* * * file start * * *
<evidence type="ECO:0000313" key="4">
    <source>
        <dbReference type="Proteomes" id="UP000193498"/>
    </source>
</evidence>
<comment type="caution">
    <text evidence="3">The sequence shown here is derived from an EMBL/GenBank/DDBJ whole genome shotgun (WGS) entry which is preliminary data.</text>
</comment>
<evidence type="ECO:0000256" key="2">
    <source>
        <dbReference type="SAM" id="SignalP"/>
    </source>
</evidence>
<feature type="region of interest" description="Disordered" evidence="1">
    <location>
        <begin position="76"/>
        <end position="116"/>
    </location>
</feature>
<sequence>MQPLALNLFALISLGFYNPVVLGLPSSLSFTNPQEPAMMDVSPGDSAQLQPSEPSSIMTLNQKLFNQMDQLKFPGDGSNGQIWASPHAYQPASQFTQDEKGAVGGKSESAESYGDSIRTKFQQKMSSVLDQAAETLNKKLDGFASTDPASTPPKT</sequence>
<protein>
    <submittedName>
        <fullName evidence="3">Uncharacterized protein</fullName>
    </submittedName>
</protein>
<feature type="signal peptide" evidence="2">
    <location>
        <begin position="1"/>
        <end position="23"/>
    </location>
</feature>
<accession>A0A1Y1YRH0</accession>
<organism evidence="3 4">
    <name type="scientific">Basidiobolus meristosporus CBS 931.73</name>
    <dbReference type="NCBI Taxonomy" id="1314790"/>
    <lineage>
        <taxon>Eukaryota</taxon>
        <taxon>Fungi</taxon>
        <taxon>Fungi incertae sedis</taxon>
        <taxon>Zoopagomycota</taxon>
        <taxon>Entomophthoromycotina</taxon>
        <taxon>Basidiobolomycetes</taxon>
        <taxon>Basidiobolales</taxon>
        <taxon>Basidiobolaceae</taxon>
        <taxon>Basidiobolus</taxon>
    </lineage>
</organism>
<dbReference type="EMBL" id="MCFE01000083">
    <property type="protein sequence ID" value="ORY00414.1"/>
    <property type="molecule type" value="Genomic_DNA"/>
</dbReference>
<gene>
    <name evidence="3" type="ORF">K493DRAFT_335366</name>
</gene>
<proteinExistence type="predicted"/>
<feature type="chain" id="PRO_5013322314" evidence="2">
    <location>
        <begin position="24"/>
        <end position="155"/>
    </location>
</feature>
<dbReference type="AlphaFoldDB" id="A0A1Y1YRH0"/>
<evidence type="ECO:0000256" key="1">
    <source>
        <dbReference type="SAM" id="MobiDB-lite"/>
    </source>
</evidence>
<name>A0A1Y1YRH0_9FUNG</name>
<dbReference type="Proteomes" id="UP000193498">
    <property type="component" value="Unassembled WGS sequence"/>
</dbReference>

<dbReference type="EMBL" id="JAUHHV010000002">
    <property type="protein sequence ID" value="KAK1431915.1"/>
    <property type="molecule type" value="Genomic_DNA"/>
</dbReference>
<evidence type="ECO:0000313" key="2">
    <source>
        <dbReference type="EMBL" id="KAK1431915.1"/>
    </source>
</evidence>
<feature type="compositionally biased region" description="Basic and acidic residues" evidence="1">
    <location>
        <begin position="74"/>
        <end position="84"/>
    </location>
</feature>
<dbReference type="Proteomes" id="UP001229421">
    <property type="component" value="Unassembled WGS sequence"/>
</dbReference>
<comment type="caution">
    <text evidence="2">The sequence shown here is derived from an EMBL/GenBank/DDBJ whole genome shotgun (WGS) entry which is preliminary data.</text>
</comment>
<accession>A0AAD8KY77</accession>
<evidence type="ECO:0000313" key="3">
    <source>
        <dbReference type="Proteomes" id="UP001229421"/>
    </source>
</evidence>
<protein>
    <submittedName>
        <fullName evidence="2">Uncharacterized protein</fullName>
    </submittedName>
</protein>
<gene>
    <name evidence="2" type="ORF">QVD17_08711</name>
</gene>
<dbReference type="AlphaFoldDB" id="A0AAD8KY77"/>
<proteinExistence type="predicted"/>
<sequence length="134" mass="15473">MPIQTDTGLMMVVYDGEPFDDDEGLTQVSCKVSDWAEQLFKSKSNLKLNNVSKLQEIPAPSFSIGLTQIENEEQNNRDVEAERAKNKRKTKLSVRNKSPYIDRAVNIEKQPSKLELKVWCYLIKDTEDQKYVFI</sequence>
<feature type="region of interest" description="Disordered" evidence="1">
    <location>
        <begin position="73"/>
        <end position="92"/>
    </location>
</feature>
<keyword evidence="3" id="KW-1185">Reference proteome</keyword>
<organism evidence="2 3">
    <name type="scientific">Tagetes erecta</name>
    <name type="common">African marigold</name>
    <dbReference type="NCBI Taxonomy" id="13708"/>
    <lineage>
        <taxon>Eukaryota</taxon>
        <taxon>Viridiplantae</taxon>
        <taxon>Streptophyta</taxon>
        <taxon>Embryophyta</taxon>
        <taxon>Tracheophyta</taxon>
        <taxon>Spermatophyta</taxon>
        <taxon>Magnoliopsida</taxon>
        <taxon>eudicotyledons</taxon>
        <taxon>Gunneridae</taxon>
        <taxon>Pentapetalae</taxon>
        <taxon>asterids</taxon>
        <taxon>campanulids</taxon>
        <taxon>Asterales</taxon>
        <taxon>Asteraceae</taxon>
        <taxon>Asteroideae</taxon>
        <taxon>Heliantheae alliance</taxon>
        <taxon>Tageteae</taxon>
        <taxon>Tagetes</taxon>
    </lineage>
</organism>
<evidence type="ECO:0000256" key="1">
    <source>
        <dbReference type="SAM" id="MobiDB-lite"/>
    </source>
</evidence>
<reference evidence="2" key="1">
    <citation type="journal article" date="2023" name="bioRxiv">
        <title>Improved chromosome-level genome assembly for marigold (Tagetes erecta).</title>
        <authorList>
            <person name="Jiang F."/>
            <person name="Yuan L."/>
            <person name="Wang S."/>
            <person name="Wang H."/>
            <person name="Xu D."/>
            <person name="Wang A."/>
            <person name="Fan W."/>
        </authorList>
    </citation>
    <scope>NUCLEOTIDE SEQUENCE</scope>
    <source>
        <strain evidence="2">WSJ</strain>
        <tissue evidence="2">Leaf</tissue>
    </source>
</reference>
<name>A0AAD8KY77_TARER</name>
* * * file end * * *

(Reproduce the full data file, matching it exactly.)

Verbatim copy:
<evidence type="ECO:0000313" key="4">
    <source>
        <dbReference type="Proteomes" id="UP000193498"/>
    </source>
</evidence>
<comment type="caution">
    <text evidence="3">The sequence shown here is derived from an EMBL/GenBank/DDBJ whole genome shotgun (WGS) entry which is preliminary data.</text>
</comment>
<evidence type="ECO:0000256" key="2">
    <source>
        <dbReference type="SAM" id="SignalP"/>
    </source>
</evidence>
<feature type="region of interest" description="Disordered" evidence="1">
    <location>
        <begin position="76"/>
        <end position="116"/>
    </location>
</feature>
<sequence>MQPLALNLFALISLGFYNPVVLGLPSSLSFTNPQEPAMMDVSPGDSAQLQPSEPSSIMTLNQKLFNQMDQLKFPGDGSNGQIWASPHAYQPASQFTQDEKGAVGGKSESAESYGDSIRTKFQQKMSSVLDQAAETLNKKLDGFASTDPASTPPKT</sequence>
<protein>
    <submittedName>
        <fullName evidence="3">Uncharacterized protein</fullName>
    </submittedName>
</protein>
<feature type="signal peptide" evidence="2">
    <location>
        <begin position="1"/>
        <end position="23"/>
    </location>
</feature>
<accession>A0A1Y1YRH0</accession>
<organism evidence="3 4">
    <name type="scientific">Basidiobolus meristosporus CBS 931.73</name>
    <dbReference type="NCBI Taxonomy" id="1314790"/>
    <lineage>
        <taxon>Eukaryota</taxon>
        <taxon>Fungi</taxon>
        <taxon>Fungi incertae sedis</taxon>
        <taxon>Zoopagomycota</taxon>
        <taxon>Entomophthoromycotina</taxon>
        <taxon>Basidiobolomycetes</taxon>
        <taxon>Basidiobolales</taxon>
        <taxon>Basidiobolaceae</taxon>
        <taxon>Basidiobolus</taxon>
    </lineage>
</organism>
<dbReference type="EMBL" id="MCFE01000083">
    <property type="protein sequence ID" value="ORY00414.1"/>
    <property type="molecule type" value="Genomic_DNA"/>
</dbReference>
<gene>
    <name evidence="3" type="ORF">K493DRAFT_335366</name>
</gene>
<proteinExistence type="predicted"/>
<feature type="chain" id="PRO_5013322314" evidence="2">
    <location>
        <begin position="24"/>
        <end position="155"/>
    </location>
</feature>
<dbReference type="AlphaFoldDB" id="A0A1Y1YRH0"/>
<evidence type="ECO:0000256" key="1">
    <source>
        <dbReference type="SAM" id="MobiDB-lite"/>
    </source>
</evidence>
<name>A0A1Y1YRH0_9FUNG</name>
<dbReference type="Proteomes" id="UP000193498">
    <property type="component" value="Unassembled WGS sequence"/>
</dbReference>

<dbReference type="EMBL" id="JAUHHV010000002">
    <property type="protein sequence ID" value="KAK1431915.1"/>
    <property type="molecule type" value="Genomic_DNA"/>
</dbReference>
<evidence type="ECO:0000313" key="2">
    <source>
        <dbReference type="EMBL" id="KAK1431915.1"/>
    </source>
</evidence>
<feature type="compositionally biased region" description="Basic and acidic residues" evidence="1">
    <location>
        <begin position="74"/>
        <end position="84"/>
    </location>
</feature>
<dbReference type="Proteomes" id="UP001229421">
    <property type="component" value="Unassembled WGS sequence"/>
</dbReference>
<comment type="caution">
    <text evidence="2">The sequence shown here is derived from an EMBL/GenBank/DDBJ whole genome shotgun (WGS) entry which is preliminary data.</text>
</comment>
<accession>A0AAD8KY77</accession>
<evidence type="ECO:0000313" key="3">
    <source>
        <dbReference type="Proteomes" id="UP001229421"/>
    </source>
</evidence>
<protein>
    <submittedName>
        <fullName evidence="2">Uncharacterized protein</fullName>
    </submittedName>
</protein>
<gene>
    <name evidence="2" type="ORF">QVD17_08711</name>
</gene>
<dbReference type="AlphaFoldDB" id="A0AAD8KY77"/>
<proteinExistence type="predicted"/>
<sequence length="134" mass="15473">MPIQTDTGLMMVVYDGEPFDDDEGLTQVSCKVSDWAEQLFKSKSNLKLNNVSKLQEIPAPSFSIGLTQIENEEQNNRDVEAERAKNKRKTKLSVRNKSPYIDRAVNIEKQPSKLELKVWCYLIKDTEDQKYVFI</sequence>
<feature type="region of interest" description="Disordered" evidence="1">
    <location>
        <begin position="73"/>
        <end position="92"/>
    </location>
</feature>
<keyword evidence="3" id="KW-1185">Reference proteome</keyword>
<organism evidence="2 3">
    <name type="scientific">Tagetes erecta</name>
    <name type="common">African marigold</name>
    <dbReference type="NCBI Taxonomy" id="13708"/>
    <lineage>
        <taxon>Eukaryota</taxon>
        <taxon>Viridiplantae</taxon>
        <taxon>Streptophyta</taxon>
        <taxon>Embryophyta</taxon>
        <taxon>Tracheophyta</taxon>
        <taxon>Spermatophyta</taxon>
        <taxon>Magnoliopsida</taxon>
        <taxon>eudicotyledons</taxon>
        <taxon>Gunneridae</taxon>
        <taxon>Pentapetalae</taxon>
        <taxon>asterids</taxon>
        <taxon>campanulids</taxon>
        <taxon>Asterales</taxon>
        <taxon>Asteraceae</taxon>
        <taxon>Asteroideae</taxon>
        <taxon>Heliantheae alliance</taxon>
        <taxon>Tageteae</taxon>
        <taxon>Tagetes</taxon>
    </lineage>
</organism>
<evidence type="ECO:0000256" key="1">
    <source>
        <dbReference type="SAM" id="MobiDB-lite"/>
    </source>
</evidence>
<reference evidence="2" key="1">
    <citation type="journal article" date="2023" name="bioRxiv">
        <title>Improved chromosome-level genome assembly for marigold (Tagetes erecta).</title>
        <authorList>
            <person name="Jiang F."/>
            <person name="Yuan L."/>
            <person name="Wang S."/>
            <person name="Wang H."/>
            <person name="Xu D."/>
            <person name="Wang A."/>
            <person name="Fan W."/>
        </authorList>
    </citation>
    <scope>NUCLEOTIDE SEQUENCE</scope>
    <source>
        <strain evidence="2">WSJ</strain>
        <tissue evidence="2">Leaf</tissue>
    </source>
</reference>
<name>A0AAD8KY77_TARER</name>